Pubdate: Mon, 06 Jan 2014
Source: New Zealand Herald (New Zealand)
Copyright: 2014 New Zealand Herald
Author: Ian Johnston


As Legalisation of Marijuana Spreads, Chinese Companies Have the 
Patents Ready to Exploit New Markets

Almost 5000 years ago, Chinese physicians recommended a tea made from 
cannabis leaves to treat a wide variety of conditions, including gout 
and malaria.

Today, as the global market for marijuana experiences an 
unprecedented boom after moves to legalise, it is China that again 
appears to have set its eyes on dominating trade in the drug.

The communist country is well placed to exploit the burgeoning 
cannabis trade with more than half of the patents relating to or 
involving cannabis originating in China.

According to the World Intellectual Property Organisation (Wipo), 
Chinese firms have filed 309 of the 606 patents relating to the drug.

About 147 million people - around 2.5 per cent of the world's 
population - use cannabis, according to the World Health 
Organisation. And medicinal properties of the drug are increasingly 
being recognised.

It can be used to treat conditions ranging from the nausea caused by 
chemotherapy for cancer patients and chronic pain to cerebral palsy, 
multiple sclerosis and epilepsy.

Last month, Uruguay became the first country to legalise marijuana in 
its entirety - from growing the crop to processing and use. Now Peru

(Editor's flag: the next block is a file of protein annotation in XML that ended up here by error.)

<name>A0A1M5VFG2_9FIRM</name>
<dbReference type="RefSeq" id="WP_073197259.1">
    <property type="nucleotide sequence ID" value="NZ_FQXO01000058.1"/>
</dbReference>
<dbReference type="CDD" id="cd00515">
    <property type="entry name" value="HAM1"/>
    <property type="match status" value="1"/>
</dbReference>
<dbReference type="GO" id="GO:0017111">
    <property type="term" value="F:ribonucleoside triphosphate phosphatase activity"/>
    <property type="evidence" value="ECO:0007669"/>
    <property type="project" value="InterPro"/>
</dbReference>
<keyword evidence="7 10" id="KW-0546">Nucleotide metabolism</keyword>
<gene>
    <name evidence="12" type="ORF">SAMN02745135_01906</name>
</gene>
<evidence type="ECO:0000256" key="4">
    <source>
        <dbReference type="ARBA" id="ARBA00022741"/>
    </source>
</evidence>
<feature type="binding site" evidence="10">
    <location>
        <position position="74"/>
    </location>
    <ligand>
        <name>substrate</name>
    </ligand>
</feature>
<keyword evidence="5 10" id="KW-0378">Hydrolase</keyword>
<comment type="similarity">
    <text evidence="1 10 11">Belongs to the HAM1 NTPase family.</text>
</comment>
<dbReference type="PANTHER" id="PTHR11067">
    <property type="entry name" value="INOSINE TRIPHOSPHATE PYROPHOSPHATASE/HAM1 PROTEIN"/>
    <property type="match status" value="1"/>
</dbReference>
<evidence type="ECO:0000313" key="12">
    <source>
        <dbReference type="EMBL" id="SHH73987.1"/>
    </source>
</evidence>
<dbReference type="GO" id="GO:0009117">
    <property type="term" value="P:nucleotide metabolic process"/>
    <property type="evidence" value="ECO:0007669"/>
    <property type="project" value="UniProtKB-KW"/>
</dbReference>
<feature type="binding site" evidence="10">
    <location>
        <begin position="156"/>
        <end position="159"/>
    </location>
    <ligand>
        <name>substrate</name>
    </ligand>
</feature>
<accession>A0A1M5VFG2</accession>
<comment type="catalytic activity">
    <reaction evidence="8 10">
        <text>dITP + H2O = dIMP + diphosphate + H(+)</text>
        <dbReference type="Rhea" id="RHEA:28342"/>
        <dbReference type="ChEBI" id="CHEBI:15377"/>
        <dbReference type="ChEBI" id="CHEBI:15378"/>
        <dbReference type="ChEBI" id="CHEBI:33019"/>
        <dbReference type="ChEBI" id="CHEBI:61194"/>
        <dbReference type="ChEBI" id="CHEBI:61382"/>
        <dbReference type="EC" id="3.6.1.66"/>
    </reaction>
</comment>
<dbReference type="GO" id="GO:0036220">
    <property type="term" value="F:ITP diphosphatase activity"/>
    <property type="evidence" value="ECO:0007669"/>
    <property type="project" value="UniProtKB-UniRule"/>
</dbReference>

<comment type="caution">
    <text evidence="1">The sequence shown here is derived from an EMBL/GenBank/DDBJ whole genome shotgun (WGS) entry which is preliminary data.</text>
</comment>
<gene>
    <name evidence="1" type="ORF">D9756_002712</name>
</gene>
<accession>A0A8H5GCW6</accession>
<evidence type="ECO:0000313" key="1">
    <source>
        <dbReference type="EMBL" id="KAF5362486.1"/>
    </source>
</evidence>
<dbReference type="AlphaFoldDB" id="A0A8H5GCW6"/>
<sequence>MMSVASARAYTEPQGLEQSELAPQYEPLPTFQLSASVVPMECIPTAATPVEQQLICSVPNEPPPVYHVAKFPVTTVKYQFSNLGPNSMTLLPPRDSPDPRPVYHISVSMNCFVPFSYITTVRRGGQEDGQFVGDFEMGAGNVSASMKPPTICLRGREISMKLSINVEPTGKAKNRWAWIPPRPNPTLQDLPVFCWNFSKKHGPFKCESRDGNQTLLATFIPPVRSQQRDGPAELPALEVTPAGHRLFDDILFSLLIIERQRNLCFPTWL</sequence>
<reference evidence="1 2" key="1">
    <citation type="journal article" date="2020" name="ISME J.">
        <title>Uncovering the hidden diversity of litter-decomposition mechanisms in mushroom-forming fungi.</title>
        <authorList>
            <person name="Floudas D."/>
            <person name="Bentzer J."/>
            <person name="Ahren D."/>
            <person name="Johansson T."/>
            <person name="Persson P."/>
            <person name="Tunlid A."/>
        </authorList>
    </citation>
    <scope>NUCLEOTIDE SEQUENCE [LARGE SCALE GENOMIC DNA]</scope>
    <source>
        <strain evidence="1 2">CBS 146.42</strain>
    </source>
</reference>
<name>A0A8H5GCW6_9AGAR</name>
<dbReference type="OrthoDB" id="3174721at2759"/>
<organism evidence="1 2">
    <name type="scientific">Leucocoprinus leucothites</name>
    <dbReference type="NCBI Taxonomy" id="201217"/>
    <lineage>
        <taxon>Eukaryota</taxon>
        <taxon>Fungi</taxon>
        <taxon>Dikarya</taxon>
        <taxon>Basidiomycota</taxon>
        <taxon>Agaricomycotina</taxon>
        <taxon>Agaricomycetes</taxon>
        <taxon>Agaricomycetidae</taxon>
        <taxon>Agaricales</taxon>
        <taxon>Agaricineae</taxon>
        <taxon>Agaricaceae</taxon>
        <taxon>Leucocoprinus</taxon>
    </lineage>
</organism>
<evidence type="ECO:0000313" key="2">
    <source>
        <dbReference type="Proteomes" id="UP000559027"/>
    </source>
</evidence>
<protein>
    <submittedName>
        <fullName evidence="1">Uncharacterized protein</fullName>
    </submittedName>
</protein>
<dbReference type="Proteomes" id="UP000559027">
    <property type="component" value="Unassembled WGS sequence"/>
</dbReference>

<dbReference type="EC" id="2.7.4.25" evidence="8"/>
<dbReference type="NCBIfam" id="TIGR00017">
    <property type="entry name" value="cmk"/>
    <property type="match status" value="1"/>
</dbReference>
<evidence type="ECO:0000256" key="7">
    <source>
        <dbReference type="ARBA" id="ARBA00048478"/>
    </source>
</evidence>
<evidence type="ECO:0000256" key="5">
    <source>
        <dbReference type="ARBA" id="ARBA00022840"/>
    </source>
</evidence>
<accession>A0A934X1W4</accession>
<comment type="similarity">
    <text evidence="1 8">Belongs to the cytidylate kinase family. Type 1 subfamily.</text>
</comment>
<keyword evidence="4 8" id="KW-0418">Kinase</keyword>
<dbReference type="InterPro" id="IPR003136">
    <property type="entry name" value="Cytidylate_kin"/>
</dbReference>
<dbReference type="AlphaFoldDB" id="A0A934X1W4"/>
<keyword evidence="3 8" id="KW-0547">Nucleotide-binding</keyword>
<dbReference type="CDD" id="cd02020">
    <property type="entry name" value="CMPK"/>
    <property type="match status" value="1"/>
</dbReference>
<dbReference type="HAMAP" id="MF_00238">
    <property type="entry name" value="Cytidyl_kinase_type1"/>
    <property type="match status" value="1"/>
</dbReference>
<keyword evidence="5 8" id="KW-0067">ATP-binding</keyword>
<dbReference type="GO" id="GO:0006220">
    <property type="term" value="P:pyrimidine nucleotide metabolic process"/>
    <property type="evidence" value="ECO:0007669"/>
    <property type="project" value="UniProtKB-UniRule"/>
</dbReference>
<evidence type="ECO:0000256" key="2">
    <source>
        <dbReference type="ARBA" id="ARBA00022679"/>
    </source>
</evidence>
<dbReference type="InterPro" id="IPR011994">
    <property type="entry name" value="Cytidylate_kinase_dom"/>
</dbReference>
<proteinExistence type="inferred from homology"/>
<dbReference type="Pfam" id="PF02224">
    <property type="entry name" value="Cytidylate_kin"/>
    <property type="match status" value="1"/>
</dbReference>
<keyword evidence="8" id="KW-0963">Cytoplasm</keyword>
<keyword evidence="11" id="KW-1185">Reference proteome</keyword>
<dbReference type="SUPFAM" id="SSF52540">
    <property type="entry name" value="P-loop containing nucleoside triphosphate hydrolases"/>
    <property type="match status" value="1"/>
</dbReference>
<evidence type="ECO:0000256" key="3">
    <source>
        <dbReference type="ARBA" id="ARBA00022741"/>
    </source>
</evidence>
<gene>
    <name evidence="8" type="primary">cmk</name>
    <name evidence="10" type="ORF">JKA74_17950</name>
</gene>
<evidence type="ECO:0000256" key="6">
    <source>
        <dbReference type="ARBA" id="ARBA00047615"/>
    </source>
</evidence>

looks likely to follow Uruguay's example and legalise cannabis production.

Last week, the US state of Colorado decriminalised the recreational 
use of cannabis. Stores may have turned over up to US$1 million ($1.2 
million) statewide during the first day alone, according to shop 
owners. The Department of Revenue for Colorado said sales could hit 
US$600 million by the end of this year.

People in Washington state have also voted to legalise marijuana, 
although stores are not expected to open until later in the year.

The reported that New York is planning to loosen its marijuana laws 
to allow limited use of the drug by people suffering serious illness. 
The newspaper said Governor Andrew Cuomo - a long-time opponent of 
legalising medical marijuana - was planning to announce the new 
guideline this week in an executive action.

New York would become the 21st state to allow medical use of 
marijuana. California has already loosened its rules on medical marijuana.

Shares in companies involved in cannabis soared after Colorado's 
move. One firm, MediSwipe Inc, had its stock jump by nearly 70 per 
cent last Thursday. The legal trade in cannabis in the US alone could 
be worth US$10 billion by 2018.

Analysts say China is once again at the forefront of exploiting new 
economic opportunities.

"Because cannabis in Western medicine is becoming accepted, the 
predominance of Chinese patents suggests that pharmaceutical sciences 
are evolving quickly in China, outpacing Western capabilities," Dr 
Luc Duchesne, an Ottawa businessman and biochemist, wrote in InvestorIntel.

"CTM [Chinese traditional medicine] is poised to take advantage of a 
growing trend. The writing is on the wall: westernised Chinese